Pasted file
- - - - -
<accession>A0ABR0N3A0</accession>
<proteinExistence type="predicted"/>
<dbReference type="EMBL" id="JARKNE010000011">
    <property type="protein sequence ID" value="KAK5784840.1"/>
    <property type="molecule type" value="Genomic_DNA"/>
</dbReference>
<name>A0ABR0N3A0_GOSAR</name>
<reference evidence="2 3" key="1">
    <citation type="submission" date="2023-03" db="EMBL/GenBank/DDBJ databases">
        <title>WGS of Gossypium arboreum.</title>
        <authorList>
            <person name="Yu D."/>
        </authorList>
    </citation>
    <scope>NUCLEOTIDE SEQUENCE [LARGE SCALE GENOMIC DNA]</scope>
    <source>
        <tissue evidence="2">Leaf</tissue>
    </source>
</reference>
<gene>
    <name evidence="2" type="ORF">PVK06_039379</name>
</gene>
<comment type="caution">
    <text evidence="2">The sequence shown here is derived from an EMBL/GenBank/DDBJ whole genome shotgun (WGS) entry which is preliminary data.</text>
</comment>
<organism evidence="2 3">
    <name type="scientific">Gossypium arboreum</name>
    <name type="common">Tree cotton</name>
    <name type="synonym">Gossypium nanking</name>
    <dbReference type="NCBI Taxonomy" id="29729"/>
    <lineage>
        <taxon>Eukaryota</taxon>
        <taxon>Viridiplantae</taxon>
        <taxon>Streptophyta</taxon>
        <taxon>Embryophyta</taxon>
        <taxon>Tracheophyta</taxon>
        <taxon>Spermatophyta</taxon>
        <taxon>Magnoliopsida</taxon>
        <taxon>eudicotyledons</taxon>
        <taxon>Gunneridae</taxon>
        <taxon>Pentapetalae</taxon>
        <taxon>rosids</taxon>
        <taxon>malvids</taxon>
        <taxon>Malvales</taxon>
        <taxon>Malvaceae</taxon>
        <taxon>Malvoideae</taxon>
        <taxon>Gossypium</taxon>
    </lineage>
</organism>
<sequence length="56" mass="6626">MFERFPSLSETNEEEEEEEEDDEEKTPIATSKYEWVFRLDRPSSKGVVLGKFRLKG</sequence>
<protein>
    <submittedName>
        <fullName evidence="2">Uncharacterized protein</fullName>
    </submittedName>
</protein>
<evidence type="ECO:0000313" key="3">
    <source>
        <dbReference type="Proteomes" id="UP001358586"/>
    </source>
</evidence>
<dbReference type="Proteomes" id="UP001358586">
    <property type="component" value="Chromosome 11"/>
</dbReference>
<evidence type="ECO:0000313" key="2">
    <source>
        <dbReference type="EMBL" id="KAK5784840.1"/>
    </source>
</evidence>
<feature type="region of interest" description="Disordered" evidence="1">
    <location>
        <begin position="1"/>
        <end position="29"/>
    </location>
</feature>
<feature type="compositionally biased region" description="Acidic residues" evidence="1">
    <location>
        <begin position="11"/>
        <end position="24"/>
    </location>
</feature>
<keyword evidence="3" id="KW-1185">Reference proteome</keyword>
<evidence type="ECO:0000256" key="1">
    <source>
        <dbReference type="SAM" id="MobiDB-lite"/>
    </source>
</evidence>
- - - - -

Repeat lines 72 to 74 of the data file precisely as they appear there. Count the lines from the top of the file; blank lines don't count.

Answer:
        <end position="29"/>
    </location>
</feature>